Daily Archives: March 1, 2017


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RAINFOREST WARD It is a time in my life that I can never forget. I first walked through those doors 4 years ago when my son Otito was born. He had gone straight into coma and our world was shattered. A simple birth has turned into a nightmare. At a time when we were trying to make sense of the diagnosis, we walked into the loving and welcoming arms on rainforest ward. It’s a ward unlike any other at GOSH because I have been through many wards along the way with my boy unfortunately. There is a personal touch to the care you get on Rainforest ward. The culture and atmosphere is exemplary. The staff there are a team. There is a feeling of peaceful coexistence and healthy rivalry. Not the usual cut throat competition that is quite common in some female dominated professions. In the last year, it became my son’s home- our second home. He was looked after and loved on Rainforest ward. I often wondered if he would ever adjust to life at home after being spoiled by the nurses who loved him to bits. Now and especially at this time, I look at those doors behind me with fondness. Although he never made it back home, he was at home there. When he was there, he was less of a patient and through the year that was to be his last and in their care, we saw more of the happy little boy that he deserved to be. That gives me peace. The interesting thing about hospital life is the unintentional intertwining and inter-mingling with so many people. You learn to get along with them and adjust to all their qualms. In the end, a peaceful coexistence ensues. I remember good times and sad times in equal measure. I resist the urge to sway towards being stuck in the sad times. Instead, I deliberately swing the bias towards the happy times. Otito brought these wonderful people into my life. Had I not birthed him and nursed him through the roller coaster years, I would have remained oblivious to the reality of the wonderful team existing behind those doors. For this I am thankful. When Otito passed away, I saw all the pain and I watched the tears flow through their eyes and I felt very lucky to have them all in my life. Sharing the pain with these team of love made it easier to bear. No epistle can convey how tough the last year has been. However, in the company of the staff on the ward, I felt like they witnessed my struggle and no explanation was required. Therefore I could just get on with trying to make sense of what had unfolded. Rainforest ward was our ward. I made and formed new friendships with many parents that I can never forget. You see, there is one privilege of having a tumultuous life as I have had. You begin to see that many things are overrated. “Friendship” is one of those. Sadly, many long formed relationships fizzle to a trickle. Phone calls reduce to faded chat lines until they become history. This is usually not intentional but it happens anyway. Having a sick child can take you into a different league. You begin to have less common interests with old friends until you drift apart. Old friends cannot identify with your new reality. Trying to get their attention may keep you spinning until you are saddled with so much emotional baggage at a time when you need less stress. I had a friend once think that I was lying when I said my son was sick- again. My supposed friend in not so many words said “Like seriously, how can someone be so unwell?” before ending the statement with the usual “bless him”. On the other hand, I also experienced the helplessness from friends who would have loved to help but did not know how or were too far away. I made new friends on rainforest ward. When I did, the gap was filled. I did not mean to make them but they happened because they could feel my pain. We were in the boat together. Somehow they got it! It was a comforting relationship. We all were united in the struggle and pain we felt for our children. We were fighters and pulled one another along the way. We shared tips and tricks depending on what we had learnt. I am sitting on my sofa now missing them all. Somehow like before, I know that no matter how I try, life will happen again and the calls will fade because we are now in different worlds. We will begin to have less things in common. My day will probably begin to have different events. I may start to feel insensitive when I call to moan about my new challenges and you may start to call less because you do not want to disturb me with your Parent Caring challenges. But it doesn’t have to be that way because no matter what happens, I will always get it. If you have walked this path, you are never the same. It changes your life positively if you let it. You become more sensitive to things you never could have thought you would even notice. One of the mums gave me a life time membership of the Parent carers club. Like an invisible alumni. It was comforting because it really feels strange being “normal” again. I feel like a bit of a cheat- being relieved of my duties so suddenly! For the first time yesterday, I experienced something weird. Before I tell you what it is, I will take you down my lane of memory to help you understand why it felt wierd…. In 2012 when I watched the London 2012 opening ceremony, pregnant, I saw a display by “Drs and nurses at Great Ormond street hospital” and thought -Awwww, bless. God help “those” people. After that, […]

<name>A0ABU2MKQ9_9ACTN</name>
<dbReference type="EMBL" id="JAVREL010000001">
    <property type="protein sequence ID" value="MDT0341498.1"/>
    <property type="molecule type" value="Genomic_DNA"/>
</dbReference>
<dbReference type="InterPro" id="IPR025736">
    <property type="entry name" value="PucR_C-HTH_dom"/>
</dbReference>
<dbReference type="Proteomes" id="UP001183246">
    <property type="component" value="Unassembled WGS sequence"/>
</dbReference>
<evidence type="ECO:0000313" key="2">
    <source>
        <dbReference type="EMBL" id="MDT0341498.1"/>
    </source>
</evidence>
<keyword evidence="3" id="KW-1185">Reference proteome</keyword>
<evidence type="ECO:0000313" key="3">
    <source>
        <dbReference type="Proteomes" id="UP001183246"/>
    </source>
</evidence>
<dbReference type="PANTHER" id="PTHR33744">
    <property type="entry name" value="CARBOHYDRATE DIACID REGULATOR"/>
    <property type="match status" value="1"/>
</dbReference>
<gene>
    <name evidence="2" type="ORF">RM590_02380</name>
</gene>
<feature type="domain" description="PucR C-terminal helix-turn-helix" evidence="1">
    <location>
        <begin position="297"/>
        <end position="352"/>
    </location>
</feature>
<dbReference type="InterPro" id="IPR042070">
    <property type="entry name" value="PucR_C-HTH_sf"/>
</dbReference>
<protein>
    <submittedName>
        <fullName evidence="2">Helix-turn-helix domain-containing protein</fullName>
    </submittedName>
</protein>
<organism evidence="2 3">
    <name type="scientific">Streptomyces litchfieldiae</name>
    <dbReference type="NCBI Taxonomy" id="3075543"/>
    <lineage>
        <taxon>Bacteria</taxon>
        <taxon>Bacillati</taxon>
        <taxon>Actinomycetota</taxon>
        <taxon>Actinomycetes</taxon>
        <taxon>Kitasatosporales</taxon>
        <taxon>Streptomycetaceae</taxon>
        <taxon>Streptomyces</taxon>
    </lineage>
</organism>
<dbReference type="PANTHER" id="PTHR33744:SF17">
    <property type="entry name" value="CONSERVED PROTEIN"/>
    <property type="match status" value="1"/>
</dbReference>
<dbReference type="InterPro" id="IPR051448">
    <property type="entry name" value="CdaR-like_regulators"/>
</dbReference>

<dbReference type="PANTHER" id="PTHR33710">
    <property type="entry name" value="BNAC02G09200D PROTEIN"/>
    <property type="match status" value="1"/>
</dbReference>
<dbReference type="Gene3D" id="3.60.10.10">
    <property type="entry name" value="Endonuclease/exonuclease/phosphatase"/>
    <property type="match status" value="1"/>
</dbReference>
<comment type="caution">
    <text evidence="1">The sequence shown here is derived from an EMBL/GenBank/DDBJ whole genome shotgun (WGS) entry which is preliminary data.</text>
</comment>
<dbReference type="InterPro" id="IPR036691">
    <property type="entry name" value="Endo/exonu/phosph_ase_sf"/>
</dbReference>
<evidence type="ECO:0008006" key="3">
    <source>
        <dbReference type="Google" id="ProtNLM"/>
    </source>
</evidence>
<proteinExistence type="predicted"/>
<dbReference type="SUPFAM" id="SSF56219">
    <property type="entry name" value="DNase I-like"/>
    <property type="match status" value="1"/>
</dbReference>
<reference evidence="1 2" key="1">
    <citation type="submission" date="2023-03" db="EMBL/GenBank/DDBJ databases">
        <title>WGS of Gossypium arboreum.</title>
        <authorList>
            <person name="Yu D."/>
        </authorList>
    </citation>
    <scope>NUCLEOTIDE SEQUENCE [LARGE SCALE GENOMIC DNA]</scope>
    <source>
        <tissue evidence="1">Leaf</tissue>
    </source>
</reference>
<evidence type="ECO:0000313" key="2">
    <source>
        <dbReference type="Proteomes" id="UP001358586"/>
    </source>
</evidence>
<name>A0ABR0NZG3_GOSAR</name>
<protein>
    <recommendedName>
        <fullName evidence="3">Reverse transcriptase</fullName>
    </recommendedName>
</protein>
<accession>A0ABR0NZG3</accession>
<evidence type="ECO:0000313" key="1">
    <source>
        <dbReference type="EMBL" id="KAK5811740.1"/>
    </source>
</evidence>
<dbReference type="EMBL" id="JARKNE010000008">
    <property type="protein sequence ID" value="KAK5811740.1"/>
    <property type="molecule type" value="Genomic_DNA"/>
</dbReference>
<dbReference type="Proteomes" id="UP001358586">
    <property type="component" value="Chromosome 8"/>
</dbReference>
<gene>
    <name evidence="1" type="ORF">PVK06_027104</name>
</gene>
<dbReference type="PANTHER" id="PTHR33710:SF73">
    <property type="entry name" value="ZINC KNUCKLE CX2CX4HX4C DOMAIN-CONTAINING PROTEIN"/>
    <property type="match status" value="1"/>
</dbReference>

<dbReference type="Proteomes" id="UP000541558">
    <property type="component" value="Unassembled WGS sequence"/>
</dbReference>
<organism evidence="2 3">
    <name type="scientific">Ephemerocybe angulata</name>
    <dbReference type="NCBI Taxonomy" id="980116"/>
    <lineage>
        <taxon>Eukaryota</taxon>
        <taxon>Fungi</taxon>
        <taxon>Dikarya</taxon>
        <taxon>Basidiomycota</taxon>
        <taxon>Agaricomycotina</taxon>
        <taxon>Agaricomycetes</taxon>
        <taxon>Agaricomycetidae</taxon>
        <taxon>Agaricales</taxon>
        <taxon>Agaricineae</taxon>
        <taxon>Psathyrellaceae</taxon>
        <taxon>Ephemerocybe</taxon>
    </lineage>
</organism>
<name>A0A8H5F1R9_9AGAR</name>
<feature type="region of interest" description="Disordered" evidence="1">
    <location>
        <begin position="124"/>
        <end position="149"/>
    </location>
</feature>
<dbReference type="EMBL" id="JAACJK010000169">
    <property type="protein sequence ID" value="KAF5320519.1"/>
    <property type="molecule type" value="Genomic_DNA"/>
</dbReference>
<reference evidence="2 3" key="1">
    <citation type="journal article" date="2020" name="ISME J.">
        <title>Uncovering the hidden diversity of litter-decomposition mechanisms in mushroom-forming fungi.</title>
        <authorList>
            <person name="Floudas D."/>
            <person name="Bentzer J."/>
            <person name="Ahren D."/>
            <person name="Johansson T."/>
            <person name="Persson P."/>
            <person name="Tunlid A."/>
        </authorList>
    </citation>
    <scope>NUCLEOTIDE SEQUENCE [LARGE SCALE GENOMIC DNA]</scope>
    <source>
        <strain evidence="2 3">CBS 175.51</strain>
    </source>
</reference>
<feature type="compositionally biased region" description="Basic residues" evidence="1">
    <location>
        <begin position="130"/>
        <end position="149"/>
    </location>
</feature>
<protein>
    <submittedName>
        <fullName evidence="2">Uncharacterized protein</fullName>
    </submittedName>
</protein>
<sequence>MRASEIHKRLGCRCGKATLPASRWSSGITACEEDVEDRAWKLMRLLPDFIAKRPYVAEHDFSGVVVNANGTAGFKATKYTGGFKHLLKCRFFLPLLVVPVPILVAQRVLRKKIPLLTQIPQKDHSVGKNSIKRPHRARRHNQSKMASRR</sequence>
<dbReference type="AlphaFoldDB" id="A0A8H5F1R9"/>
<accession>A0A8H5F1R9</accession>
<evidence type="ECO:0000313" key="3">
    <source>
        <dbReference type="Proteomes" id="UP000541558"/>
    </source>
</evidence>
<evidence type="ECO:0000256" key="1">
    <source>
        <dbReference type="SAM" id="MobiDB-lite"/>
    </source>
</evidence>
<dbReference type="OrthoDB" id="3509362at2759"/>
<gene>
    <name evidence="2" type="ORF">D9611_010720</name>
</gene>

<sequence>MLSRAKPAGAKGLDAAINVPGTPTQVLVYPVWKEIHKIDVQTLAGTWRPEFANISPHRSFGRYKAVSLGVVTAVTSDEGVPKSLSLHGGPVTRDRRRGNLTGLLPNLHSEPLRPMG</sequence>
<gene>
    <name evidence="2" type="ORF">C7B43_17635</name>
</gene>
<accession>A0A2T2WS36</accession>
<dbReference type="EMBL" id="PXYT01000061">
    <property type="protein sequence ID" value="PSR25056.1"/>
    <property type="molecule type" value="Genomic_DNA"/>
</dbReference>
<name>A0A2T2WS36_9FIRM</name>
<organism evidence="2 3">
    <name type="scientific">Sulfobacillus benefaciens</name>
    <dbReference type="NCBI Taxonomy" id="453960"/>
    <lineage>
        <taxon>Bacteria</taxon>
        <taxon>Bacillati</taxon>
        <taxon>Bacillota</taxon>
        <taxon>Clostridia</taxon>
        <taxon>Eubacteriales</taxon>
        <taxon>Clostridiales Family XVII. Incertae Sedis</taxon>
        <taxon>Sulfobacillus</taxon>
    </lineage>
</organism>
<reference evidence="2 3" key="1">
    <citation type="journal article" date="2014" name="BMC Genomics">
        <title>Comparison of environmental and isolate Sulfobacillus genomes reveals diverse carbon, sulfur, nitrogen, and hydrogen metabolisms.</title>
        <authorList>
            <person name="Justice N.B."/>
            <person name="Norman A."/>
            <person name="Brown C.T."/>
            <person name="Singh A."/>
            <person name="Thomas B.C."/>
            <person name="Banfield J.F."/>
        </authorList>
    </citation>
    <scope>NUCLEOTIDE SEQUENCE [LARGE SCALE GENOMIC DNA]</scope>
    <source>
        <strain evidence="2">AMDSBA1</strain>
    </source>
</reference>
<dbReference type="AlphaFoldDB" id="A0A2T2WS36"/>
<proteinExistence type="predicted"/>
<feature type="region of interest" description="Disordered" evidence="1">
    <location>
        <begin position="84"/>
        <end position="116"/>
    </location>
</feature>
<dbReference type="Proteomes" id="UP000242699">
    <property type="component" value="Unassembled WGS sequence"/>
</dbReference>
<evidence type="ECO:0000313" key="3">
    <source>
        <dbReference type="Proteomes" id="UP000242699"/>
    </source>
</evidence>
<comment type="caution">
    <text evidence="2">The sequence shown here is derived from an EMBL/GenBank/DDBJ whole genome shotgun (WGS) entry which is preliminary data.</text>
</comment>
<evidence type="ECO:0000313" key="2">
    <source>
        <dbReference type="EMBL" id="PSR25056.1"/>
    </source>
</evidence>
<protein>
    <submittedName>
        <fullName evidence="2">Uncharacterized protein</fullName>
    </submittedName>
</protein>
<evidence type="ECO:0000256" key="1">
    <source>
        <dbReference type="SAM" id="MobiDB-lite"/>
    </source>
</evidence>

Rainforest Ward…Otito’s final home. (A thank you letter to all the teams that made his last year special)